Monday 9 March 2009

Pakistanis = Terrorists?

Pakistan was in news for wrong reasons again last week when Sri Lankan cricketers were attacked in Lahore while they were going to the stadium to play cricket.

As you would expect, Initially Pakistan minister did blame India but there were also rumours of this being inside job.

You can read analysis of the situation in every paper and depending on whether its left wing or right wing, it would either blame or sympathise with Pakistan.

Al Jazeera has a very interesting analysis of the situation:

Lahore is a open-minded place often called the "city of culture". Its airport, in marked difference to others in the country, is not named after a politician but after a poet - Alama Iqbal.

There is a saying here: Lahore, Lahore Hai. Translated it means Lahore is Lahore.

It is shorthand for what many over the years have called Pakistan’s most welcoming city. An acknowledgement that there is nothing like it.

Pakistanis are proud of this city and it inhabits a unique place in Pakistan, one where Christian churches are common and the facades of old colonial buildings hide hints of the past.

It is a multicultural city with pockets of ancient Sikh, Hindu and Christian communities sitting alongside the predominantly Muslim one.

But even as a Muslim city Lahore is unique. It has what can only be described as a soft "red light district" of sorts, a place where dancing girls provide entertainment for their clients, tapping into an ancient tradition that stretches back to the Moghul empire.

Although the reality of this is less romantic and, perhaps, more business orientated.

The girls dance in the shadow of a grand mosque as round the corner families spend their time on Food Street, eating and talking late into the night.

It is here, in these ancient streets, that Lahore's poets wrote of how the city was free and welcoming. It is a tradition that Lahoris keep alive.

Ali is a taxi driver who has worked Lahore's battered roads for the last 30 years. Normally a chatty fellow, the attacks have unnerved him.

"I feel a real sense of shame, these people were our friends, guests in our houses... How could such a thing happen?" he tells me.

It is a common theme developing throughout the country, that this attack has not only hit politically but at core of something Pakistanis, in particular Lahoris, excel at; hospitality.

Pakistanis are normally resilient people being used to seeing suicide bombers on the streets and war within their borders.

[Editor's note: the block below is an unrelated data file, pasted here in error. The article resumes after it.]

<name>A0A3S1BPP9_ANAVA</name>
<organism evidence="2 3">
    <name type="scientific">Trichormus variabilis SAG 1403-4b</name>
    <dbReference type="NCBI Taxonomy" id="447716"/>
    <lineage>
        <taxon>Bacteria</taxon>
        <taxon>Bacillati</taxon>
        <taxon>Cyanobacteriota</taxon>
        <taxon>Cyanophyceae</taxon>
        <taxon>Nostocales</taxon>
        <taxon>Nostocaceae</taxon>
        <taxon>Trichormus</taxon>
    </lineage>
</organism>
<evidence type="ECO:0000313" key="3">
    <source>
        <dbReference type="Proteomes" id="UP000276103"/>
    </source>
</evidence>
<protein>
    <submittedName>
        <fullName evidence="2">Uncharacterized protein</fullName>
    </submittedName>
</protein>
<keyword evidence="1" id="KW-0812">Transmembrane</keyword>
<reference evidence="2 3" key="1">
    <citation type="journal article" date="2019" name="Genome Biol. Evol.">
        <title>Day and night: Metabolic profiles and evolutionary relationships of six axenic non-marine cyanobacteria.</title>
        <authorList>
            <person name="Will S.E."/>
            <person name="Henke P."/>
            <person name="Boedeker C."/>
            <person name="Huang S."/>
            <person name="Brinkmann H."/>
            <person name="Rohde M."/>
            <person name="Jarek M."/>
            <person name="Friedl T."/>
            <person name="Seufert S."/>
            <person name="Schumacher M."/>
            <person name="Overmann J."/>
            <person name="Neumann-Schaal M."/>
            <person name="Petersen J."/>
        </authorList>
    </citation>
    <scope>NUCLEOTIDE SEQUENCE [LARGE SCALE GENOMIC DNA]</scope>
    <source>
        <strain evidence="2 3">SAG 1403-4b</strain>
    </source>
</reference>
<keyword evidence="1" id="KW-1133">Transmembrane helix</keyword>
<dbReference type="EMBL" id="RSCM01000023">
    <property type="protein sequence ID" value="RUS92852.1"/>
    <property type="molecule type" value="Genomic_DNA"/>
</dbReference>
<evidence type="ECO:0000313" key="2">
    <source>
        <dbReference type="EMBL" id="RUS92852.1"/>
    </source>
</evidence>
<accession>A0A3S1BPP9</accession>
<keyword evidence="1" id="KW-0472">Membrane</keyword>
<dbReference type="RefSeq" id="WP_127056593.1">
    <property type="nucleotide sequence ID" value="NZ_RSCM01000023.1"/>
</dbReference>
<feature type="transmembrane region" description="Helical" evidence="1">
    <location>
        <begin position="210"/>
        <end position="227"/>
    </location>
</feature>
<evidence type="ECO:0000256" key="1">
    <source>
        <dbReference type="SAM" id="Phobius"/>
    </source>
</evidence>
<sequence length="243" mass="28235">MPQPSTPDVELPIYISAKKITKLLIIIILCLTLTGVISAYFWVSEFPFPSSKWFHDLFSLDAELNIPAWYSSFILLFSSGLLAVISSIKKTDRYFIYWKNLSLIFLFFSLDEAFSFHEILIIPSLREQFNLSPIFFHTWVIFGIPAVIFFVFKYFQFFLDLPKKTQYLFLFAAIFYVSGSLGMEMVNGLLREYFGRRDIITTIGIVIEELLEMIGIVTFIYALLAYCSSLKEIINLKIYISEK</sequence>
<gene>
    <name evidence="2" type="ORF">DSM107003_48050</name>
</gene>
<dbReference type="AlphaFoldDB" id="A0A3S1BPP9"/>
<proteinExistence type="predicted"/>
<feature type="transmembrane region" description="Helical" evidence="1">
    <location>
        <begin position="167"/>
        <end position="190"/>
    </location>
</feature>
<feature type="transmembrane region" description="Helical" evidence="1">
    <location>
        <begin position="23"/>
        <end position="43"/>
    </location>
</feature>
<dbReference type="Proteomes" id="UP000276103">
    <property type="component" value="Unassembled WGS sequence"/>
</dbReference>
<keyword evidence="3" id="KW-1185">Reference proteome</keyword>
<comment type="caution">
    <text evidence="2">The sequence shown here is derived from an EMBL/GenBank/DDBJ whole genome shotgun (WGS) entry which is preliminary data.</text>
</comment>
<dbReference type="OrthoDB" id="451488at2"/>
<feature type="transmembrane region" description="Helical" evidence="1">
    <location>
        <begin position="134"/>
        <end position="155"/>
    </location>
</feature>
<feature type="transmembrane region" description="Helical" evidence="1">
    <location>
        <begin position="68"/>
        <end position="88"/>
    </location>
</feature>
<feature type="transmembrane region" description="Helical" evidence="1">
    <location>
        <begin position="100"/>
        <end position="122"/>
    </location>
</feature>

Despite all of that, ordinary Pakistanis at the airport, in their homes, in cafes and restaurants will always try and welcome a stranger with open arms and an open heart.

At a newspaper stand I get a sense of the upset and its fallout. Covered in the city's dust the headlines are, nonetheless, stark: "Terror at Liberty" and "Mumbai Terror Visits Lahore".

Newspaper columnists bemoan the tragedy. One newspaper simply stating: "Even our most esteemed guests are no longer safe in this country."

That the attack took place here, in this city has, at least in the mind of political analyst Imtiaz Gul, underlined the precarious situation Pakistan finds itself in.

"It's a clear message, that there are forces out to destabilise Pakistan and they are doing what they can to create instability and insecurity," he says, before adding that "nowhere seems to be safe".

And that is perhaps the ultimate goal of all terror. To strike at the heart of what ordinary men and women hold dear, and one thing Lahoris and Pakistanis hold dear is cricket.

Anyone with even a vague familiarity with the subcontinent knows that cricket is more than just a sport. It is a national passion.

Last year a report mentioned that An anti-terror petition in Pakistan has attracted almost 63m signatures in what is believed to be the biggest such lobby effort anywhere in the world.

A third of Pakistanis signed up to denounce acts of terrorism in a campaign titled Yeh Hum Naheen - This is Not Us - over a period of just four weeks. That easily shattered the previous record for the largest petition, the 24 million people who signed the Jubilee 2000 campaign against developing-world debt. Children over the age of 11 were allowed to take part, given the young age at which extremism is taking hold in society.

Yeh Hum Naheen, financed by British and Indonesian Muslim businesses, launched last year in Pakistan with a hit song featuring some of the country's biggest stars, including Ali Zafar, who has a fanbase in Britain.

He said that all 62.8 million signatories had to verify their identity and most of the names were collected in face-to-face canvassing, though it was possible to take part by text message and online. Campaigners are verifying the milestone with the Guinness World Records. The cream of Pakistani actors have backed the campaign, as well as the media industry, with free airtime and full-page newspaper advertisements donated in a promotional blitz that kicked off this week.

In parliament, the new head of the Inter-Services Intelligence Agency, Lieutenant General Ahmed Shujaa Pasha, displayed gory images of militants slaughtering soldiers and tribal elders.

The song from youtube is as follows:

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